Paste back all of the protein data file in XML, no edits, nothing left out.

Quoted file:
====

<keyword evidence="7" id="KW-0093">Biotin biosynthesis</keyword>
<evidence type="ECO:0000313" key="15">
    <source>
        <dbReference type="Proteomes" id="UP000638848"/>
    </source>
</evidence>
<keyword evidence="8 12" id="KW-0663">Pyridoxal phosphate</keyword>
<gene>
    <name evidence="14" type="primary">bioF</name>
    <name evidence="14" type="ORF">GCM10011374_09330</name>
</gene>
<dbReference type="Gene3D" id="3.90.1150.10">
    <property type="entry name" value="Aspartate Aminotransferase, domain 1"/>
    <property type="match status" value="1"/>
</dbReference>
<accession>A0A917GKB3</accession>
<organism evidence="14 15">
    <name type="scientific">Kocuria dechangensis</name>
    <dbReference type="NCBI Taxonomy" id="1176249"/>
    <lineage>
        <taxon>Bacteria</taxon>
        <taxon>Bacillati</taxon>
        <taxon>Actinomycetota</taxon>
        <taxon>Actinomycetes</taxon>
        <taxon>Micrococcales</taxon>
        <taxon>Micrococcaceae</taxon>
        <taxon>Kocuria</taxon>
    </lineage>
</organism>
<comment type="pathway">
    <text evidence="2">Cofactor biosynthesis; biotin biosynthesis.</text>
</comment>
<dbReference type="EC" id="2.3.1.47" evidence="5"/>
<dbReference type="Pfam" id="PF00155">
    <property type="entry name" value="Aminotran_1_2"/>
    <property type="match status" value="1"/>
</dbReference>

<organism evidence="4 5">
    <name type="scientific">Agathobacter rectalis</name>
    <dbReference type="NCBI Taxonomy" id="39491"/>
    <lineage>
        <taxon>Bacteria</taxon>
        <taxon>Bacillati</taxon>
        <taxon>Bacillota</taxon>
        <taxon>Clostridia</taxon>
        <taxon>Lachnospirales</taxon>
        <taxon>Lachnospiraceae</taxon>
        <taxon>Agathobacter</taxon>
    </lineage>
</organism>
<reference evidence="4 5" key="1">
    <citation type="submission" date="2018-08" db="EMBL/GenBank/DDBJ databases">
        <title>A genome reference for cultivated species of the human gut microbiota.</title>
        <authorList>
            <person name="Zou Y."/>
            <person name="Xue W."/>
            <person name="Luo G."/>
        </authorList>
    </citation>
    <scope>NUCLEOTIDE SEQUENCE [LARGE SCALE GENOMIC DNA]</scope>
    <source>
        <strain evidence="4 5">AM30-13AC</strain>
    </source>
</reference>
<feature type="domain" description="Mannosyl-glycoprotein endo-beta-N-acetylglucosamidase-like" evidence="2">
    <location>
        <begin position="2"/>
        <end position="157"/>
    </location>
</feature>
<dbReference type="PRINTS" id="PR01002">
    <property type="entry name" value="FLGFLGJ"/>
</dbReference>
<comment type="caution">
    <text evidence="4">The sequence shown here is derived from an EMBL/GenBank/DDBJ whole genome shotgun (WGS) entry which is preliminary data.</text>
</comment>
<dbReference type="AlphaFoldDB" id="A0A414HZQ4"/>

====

<keyword evidence="7" id="KW-0093">Biotin biosynthesis</keyword>
<evidence type="ECO:0000313" key="15">
    <source>
        <dbReference type="Proteomes" id="UP000638848"/>
    </source>
</evidence>
<keyword evidence="8 12" id="KW-0663">Pyridoxal phosphate</keyword>
<gene>
    <name evidence="14" type="primary">bioF</name>
    <name evidence="14" type="ORF">GCM10011374_09330</name>
</gene>
<dbReference type="Gene3D" id="3.90.1150.10">
    <property type="entry name" value="Aspartate Aminotransferase, domain 1"/>
    <property type="match status" value="1"/>
</dbReference>
<accession>A0A917GKB3</accession>
<organism evidence="14 15">
    <name type="scientific">Kocuria dechangensis</name>
    <dbReference type="NCBI Taxonomy" id="1176249"/>
    <lineage>
        <taxon>Bacteria</taxon>
        <taxon>Bacillati</taxon>
        <taxon>Actinomycetota</taxon>
        <taxon>Actinomycetes</taxon>
        <taxon>Micrococcales</taxon>
        <taxon>Micrococcaceae</taxon>
        <taxon>Kocuria</taxon>
    </lineage>
</organism>
<comment type="pathway">
    <text evidence="2">Cofactor biosynthesis; biotin biosynthesis.</text>
</comment>
<dbReference type="EC" id="2.3.1.47" evidence="5"/>
<dbReference type="Pfam" id="PF00155">
    <property type="entry name" value="Aminotran_1_2"/>
    <property type="match status" value="1"/>
</dbReference>

<organism evidence="4 5">
    <name type="scientific">Agathobacter rectalis</name>
    <dbReference type="NCBI Taxonomy" id="39491"/>
    <lineage>
        <taxon>Bacteria</taxon>
        <taxon>Bacillati</taxon>
        <taxon>Bacillota</taxon>
        <taxon>Clostridia</taxon>
        <taxon>Lachnospirales</taxon>
        <taxon>Lachnospiraceae</taxon>
        <taxon>Agathobacter</taxon>
    </lineage>
</organism>
<reference evidence="4 5" key="1">
    <citation type="submission" date="2018-08" db="EMBL/GenBank/DDBJ databases">
        <title>A genome reference for cultivated species of the human gut microbiota.</title>
        <authorList>
            <person name="Zou Y."/>
            <person name="Xue W."/>
            <person name="Luo G."/>
        </authorList>
    </citation>
    <scope>NUCLEOTIDE SEQUENCE [LARGE SCALE GENOMIC DNA]</scope>
    <source>
        <strain evidence="4 5">AM30-13AC</strain>
    </source>
</reference>
<feature type="domain" description="Mannosyl-glycoprotein endo-beta-N-acetylglucosamidase-like" evidence="2">
    <location>
        <begin position="2"/>
        <end position="157"/>
    </location>
</feature>
<dbReference type="PRINTS" id="PR01002">
    <property type="entry name" value="FLGFLGJ"/>
</dbReference>
<comment type="caution">
    <text evidence="4">The sequence shown here is derived from an EMBL/GenBank/DDBJ whole genome shotgun (WGS) entry which is preliminary data.</text>
</comment>
<dbReference type="AlphaFoldDB" id="A0A414HZQ4"/>